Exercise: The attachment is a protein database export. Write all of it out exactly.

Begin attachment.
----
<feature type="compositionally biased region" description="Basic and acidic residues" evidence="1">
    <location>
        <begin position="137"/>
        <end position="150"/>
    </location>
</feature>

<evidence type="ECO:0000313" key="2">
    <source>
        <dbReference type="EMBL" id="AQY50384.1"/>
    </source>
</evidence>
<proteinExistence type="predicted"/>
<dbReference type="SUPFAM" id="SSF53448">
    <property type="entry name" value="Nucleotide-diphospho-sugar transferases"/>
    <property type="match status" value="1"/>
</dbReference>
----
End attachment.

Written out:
<feature type="compositionally biased region" description="Basic and acidic residues" evidence="1">
    <location>
        <begin position="137"/>
        <end position="150"/>
    </location>
</feature>

<evidence type="ECO:0000313" key="2">
    <source>
        <dbReference type="EMBL" id="AQY50384.1"/>
    </source>
</evidence>
<proteinExistence type="predicted"/>
<dbReference type="SUPFAM" id="SSF53448">
    <property type="entry name" value="Nucleotide-diphospho-sugar transferases"/>
    <property type="match status" value="1"/>
</dbReference>